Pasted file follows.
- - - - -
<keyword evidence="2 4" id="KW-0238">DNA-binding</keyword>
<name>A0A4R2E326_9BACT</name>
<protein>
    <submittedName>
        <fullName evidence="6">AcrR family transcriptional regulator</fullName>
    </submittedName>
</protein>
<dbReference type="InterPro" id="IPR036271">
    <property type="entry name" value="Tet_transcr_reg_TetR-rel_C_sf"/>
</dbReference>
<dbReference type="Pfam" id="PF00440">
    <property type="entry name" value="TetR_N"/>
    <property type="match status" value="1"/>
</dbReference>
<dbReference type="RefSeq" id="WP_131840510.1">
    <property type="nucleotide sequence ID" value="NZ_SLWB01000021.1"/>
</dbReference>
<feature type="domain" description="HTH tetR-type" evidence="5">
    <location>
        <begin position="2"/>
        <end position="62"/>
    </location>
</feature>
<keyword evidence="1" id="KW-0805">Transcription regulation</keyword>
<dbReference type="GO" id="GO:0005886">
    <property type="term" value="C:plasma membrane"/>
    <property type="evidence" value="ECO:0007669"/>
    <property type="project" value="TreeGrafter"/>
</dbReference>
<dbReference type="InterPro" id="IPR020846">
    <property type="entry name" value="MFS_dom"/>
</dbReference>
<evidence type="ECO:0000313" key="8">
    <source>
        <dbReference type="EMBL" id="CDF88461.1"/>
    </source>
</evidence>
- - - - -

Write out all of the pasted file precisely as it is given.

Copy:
<keyword evidence="2 4" id="KW-0238">DNA-binding</keyword>
<name>A0A4R2E326_9BACT</name>
<protein>
    <submittedName>
        <fullName evidence="6">AcrR family transcriptional regulator</fullName>
    </submittedName>
</protein>
<dbReference type="InterPro" id="IPR036271">
    <property type="entry name" value="Tet_transcr_reg_TetR-rel_C_sf"/>
</dbReference>
<dbReference type="Pfam" id="PF00440">
    <property type="entry name" value="TetR_N"/>
    <property type="match status" value="1"/>
</dbReference>
<dbReference type="RefSeq" id="WP_131840510.1">
    <property type="nucleotide sequence ID" value="NZ_SLWB01000021.1"/>
</dbReference>
<feature type="domain" description="HTH tetR-type" evidence="5">
    <location>
        <begin position="2"/>
        <end position="62"/>
    </location>
</feature>
<keyword evidence="1" id="KW-0805">Transcription regulation</keyword>
<dbReference type="GO" id="GO:0005886">
    <property type="term" value="C:plasma membrane"/>
    <property type="evidence" value="ECO:0007669"/>
    <property type="project" value="TreeGrafter"/>
</dbReference>
<dbReference type="InterPro" id="IPR020846">
    <property type="entry name" value="MFS_dom"/>
</dbReference>
<evidence type="ECO:0000313" key="8">
    <source>
        <dbReference type="EMBL" id="CDF88461.1"/>
    </source>
</evidence>